In the end, this would just be a huge waste of money — up to $1.5 million per year.
Under Arizona’s Empowerment Scholarship Accounts program, parents can apply to receive a pre-loaded debit card to pay for educational expenses, including tuition for private schools that do not have the same state-mandated requirements.
Despite the fact that it does little to advance the status or interests of public schools, sponsor Sen. Kelli Ward, R-Lake Havasu City, claims that parents should be informed about other education options, including charter schools, private schools, open enrollment, homeschooling, tax credits and voucher-type programs.
The problem is that many parents are already informed, and for those that aren’t, information is easy to find.
Arizona is one of the leading states in school choice. Arizona Gov. Jan Brewer’s office maintains a website that makes information on school choice easily accessible to the public. The Arizona Department of Education also has relevant programs available for those who do a quick search.
School choice is an open discussion in our state. The options are well known and well documented.
With such information within parents’ reach, there is no reason to send out information to inform them about school choices. They could just as easily find the information online. If Arizona parents are interested in other options, they certainly will — and should — search on their own.
In addition, the money to fund this endeavor would come out of Title 1, federal funding that provides financial assistance to local educational agencies and schools with high percentages of children from low-income families.
Using this money to send out handbooks to parents is plainly not an appropriate use of funds when education funds are already tight.
Title 1 funding would be more helpful in the hands of a public school with more students who are at risk for not meeting academic standards.
SB 1285 is not really about educating parents on their choices. It is part of a larger initiative to enable more students to attend private schools, for better or worse, and possibly at the expense of taxpayers.
Since the 1990s, Arizona has expanded ways for parents to more easily enroll their children in private, parochial and charter schools, including numerous tax credits for both individuals and corporations that donate to private school scholarship funds.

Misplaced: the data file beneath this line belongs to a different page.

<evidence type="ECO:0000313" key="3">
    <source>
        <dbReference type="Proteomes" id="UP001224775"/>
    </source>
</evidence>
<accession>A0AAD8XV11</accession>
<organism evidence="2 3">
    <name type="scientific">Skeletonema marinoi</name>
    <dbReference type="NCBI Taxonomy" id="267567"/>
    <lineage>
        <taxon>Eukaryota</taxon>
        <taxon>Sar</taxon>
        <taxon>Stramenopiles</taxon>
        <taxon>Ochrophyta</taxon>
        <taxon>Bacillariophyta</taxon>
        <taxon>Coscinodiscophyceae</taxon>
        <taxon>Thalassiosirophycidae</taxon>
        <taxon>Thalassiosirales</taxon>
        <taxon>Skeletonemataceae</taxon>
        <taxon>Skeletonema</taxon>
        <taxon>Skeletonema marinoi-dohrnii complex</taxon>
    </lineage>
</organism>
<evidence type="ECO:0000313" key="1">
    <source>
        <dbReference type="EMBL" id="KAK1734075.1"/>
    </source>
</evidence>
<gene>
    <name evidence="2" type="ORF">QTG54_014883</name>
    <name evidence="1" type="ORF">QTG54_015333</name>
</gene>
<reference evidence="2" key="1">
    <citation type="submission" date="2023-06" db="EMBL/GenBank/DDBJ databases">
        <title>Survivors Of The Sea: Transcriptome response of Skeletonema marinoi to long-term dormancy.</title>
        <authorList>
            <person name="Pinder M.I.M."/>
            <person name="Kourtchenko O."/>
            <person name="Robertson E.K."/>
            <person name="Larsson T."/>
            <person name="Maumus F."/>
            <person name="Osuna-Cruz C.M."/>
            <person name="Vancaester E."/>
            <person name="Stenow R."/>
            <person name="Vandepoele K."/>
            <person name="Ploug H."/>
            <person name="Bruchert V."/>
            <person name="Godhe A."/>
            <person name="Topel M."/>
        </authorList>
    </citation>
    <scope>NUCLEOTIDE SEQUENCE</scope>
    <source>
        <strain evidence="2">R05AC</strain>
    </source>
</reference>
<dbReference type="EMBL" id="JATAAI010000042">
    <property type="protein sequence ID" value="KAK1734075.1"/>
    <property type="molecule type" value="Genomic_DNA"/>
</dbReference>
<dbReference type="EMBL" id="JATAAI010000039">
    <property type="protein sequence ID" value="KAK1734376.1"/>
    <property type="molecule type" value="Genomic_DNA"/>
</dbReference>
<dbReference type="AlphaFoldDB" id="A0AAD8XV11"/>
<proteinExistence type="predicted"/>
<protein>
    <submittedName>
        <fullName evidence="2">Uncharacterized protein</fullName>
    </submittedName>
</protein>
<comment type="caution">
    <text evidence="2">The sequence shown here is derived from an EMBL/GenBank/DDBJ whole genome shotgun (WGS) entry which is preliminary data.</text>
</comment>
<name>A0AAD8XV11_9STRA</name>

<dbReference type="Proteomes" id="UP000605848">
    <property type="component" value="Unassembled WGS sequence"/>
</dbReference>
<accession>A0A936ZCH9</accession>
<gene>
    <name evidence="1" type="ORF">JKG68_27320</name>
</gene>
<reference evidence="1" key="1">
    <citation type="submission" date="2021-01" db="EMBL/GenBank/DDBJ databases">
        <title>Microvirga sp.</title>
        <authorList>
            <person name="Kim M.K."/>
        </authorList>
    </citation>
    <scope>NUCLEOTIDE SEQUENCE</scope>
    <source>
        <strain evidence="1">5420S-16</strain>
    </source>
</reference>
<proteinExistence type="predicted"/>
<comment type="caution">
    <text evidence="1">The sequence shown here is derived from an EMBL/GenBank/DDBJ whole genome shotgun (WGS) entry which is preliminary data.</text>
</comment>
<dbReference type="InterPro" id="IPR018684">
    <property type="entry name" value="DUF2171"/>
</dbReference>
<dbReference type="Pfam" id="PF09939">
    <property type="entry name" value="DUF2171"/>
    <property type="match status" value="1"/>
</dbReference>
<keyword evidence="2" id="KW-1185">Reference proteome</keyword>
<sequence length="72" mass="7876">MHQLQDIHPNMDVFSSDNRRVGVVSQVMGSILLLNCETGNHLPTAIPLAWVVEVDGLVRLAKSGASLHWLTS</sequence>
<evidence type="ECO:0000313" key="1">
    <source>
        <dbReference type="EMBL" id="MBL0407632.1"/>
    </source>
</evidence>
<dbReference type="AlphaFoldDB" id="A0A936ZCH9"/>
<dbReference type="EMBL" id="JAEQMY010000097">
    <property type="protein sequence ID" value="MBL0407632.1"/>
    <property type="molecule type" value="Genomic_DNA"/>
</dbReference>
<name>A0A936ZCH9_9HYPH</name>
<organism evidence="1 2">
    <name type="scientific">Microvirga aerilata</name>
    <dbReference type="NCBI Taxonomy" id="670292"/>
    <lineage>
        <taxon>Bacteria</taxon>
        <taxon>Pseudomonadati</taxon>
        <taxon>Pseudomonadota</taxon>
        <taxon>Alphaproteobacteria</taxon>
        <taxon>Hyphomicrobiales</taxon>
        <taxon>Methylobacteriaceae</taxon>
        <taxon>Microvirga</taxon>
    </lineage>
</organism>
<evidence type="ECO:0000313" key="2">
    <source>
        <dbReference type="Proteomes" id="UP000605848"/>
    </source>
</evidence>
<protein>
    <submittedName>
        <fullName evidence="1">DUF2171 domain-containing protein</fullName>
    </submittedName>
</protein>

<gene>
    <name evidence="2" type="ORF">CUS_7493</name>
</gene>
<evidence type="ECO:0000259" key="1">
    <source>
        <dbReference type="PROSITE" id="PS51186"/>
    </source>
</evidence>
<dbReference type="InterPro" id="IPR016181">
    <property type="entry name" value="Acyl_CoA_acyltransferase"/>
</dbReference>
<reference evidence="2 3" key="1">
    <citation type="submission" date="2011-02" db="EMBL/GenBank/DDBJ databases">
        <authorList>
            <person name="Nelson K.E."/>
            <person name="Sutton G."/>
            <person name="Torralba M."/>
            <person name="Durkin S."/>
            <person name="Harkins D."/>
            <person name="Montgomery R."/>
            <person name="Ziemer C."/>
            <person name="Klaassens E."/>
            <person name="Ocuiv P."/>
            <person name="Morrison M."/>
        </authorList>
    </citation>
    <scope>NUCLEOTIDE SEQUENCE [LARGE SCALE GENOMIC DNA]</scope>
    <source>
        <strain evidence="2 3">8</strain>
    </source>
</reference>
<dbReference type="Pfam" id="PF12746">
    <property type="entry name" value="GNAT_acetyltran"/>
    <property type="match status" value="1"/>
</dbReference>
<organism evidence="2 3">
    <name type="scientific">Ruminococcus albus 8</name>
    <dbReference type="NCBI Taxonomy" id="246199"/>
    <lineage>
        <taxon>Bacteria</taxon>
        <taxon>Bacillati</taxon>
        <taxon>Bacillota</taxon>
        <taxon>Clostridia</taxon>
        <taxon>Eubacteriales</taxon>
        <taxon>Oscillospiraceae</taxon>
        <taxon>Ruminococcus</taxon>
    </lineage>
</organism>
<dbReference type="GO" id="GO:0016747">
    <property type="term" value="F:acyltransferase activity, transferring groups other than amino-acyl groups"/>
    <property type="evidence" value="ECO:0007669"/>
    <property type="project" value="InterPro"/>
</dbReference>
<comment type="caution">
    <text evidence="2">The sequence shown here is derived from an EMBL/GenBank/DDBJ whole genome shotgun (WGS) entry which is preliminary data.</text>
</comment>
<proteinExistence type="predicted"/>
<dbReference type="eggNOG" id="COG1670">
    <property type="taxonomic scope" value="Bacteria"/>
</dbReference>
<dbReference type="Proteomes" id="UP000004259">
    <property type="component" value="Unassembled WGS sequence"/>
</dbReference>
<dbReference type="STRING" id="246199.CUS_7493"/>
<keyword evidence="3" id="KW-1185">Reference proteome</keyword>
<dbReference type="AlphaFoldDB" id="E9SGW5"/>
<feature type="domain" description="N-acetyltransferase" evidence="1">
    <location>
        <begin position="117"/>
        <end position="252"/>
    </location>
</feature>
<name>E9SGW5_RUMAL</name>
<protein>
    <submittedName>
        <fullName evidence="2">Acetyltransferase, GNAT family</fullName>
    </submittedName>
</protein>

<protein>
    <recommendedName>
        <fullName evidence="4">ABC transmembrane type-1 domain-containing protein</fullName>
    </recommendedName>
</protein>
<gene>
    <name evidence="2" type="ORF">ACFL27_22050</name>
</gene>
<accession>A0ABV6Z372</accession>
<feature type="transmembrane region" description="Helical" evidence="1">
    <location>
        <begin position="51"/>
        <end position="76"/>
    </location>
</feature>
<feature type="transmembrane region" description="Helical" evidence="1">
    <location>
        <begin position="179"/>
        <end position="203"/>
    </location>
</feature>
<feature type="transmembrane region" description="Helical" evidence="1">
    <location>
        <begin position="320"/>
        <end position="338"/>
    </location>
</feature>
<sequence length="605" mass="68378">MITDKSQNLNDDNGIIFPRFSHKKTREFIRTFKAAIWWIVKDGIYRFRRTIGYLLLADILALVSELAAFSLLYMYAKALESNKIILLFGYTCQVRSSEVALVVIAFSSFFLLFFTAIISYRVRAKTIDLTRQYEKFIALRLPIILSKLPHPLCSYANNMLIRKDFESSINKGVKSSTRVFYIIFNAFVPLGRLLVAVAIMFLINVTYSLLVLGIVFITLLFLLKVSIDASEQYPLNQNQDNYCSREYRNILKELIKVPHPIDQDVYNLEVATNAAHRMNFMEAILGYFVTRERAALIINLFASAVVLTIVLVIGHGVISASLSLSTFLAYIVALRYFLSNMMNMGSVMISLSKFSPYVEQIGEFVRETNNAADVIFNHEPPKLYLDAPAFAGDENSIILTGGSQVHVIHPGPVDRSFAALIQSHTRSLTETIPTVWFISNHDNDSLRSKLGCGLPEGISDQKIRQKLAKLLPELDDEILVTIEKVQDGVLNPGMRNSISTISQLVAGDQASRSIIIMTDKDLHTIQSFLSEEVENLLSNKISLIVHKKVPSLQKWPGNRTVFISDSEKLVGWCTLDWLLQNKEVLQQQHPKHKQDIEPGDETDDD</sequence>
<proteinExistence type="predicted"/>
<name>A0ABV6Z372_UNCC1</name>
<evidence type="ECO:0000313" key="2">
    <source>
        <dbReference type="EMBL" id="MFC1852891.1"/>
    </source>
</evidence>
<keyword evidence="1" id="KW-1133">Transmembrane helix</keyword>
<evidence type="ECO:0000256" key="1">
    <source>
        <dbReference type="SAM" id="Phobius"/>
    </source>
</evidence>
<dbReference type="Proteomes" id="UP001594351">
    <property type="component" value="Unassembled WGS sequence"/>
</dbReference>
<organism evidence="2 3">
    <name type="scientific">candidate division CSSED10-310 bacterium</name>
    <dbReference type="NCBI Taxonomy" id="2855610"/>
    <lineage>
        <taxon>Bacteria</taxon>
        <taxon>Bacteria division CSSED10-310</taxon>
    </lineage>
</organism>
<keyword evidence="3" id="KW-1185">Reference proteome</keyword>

Legislators in Arizona have gone to great lengths to expand and extend these tax credits, which totaled over $60 million in lost state revenues in 2011.
That is $60 million funneled into scholarships for students to attend alternate schools, including those with religion in their curriculum (something that the Supreme Court found constitutional in 2011, but is not permitted in regular state-funded schools).
That is $60 million that could have gone into public education funding, meaning that either taxpayers will have to pay more to make up the difference, lest the school system suffers.
The handbook demanded by SB 1285 would amount to a similar misuse of funds.
It would equal $1.5 milion that could be used for struggling schools diverted to disseminate information for non-public school options — school options that might not save the state money in the long run, as it would mean more scholarships for private schools, more tax credits and therefore less state revenue.
More than 8,150 children would have to switch from public schools to private in order for the tax credit program to be revenue-neutral.
It would be best to shelve SB 1285 and instead use the Title 1 funds directly on Arizona’s public school system.
Tax credits and available information might seem like a great idea for interested parents, but it simply isn’t the responsibility of our state to directly or indirectly fund private schools.
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